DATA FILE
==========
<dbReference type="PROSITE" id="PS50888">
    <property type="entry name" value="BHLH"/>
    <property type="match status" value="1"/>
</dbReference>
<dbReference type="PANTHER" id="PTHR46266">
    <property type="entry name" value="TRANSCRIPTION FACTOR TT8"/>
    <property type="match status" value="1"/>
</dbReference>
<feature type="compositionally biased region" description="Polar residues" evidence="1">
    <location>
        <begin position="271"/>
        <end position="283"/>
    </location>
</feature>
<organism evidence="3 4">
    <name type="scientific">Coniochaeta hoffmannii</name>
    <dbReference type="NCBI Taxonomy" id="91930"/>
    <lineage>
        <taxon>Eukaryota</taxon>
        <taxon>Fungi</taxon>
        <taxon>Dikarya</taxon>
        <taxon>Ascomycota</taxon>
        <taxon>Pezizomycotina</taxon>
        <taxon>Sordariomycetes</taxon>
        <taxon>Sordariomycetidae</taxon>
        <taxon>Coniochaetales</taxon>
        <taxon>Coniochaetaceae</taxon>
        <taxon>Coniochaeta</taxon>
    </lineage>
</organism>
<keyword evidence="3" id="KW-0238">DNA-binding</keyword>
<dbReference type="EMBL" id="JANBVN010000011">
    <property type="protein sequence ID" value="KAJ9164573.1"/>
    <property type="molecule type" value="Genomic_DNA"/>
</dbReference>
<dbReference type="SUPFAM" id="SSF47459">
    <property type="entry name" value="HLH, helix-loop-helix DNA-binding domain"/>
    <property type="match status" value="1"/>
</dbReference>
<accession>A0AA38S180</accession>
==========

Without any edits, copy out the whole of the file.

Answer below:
<dbReference type="PROSITE" id="PS50888">
    <property type="entry name" value="BHLH"/>
    <property type="match status" value="1"/>
</dbReference>
<dbReference type="PANTHER" id="PTHR46266">
    <property type="entry name" value="TRANSCRIPTION FACTOR TT8"/>
    <property type="match status" value="1"/>
</dbReference>
<feature type="compositionally biased region" description="Polar residues" evidence="1">
    <location>
        <begin position="271"/>
        <end position="283"/>
    </location>
</feature>
<organism evidence="3 4">
    <name type="scientific">Coniochaeta hoffmannii</name>
    <dbReference type="NCBI Taxonomy" id="91930"/>
    <lineage>
        <taxon>Eukaryota</taxon>
        <taxon>Fungi</taxon>
        <taxon>Dikarya</taxon>
        <taxon>Ascomycota</taxon>
        <taxon>Pezizomycotina</taxon>
        <taxon>Sordariomycetes</taxon>
        <taxon>Sordariomycetidae</taxon>
        <taxon>Coniochaetales</taxon>
        <taxon>Coniochaetaceae</taxon>
        <taxon>Coniochaeta</taxon>
    </lineage>
</organism>
<keyword evidence="3" id="KW-0238">DNA-binding</keyword>
<dbReference type="EMBL" id="JANBVN010000011">
    <property type="protein sequence ID" value="KAJ9164573.1"/>
    <property type="molecule type" value="Genomic_DNA"/>
</dbReference>
<dbReference type="SUPFAM" id="SSF47459">
    <property type="entry name" value="HLH, helix-loop-helix DNA-binding domain"/>
    <property type="match status" value="1"/>
</dbReference>
<accession>A0AA38S180</accession>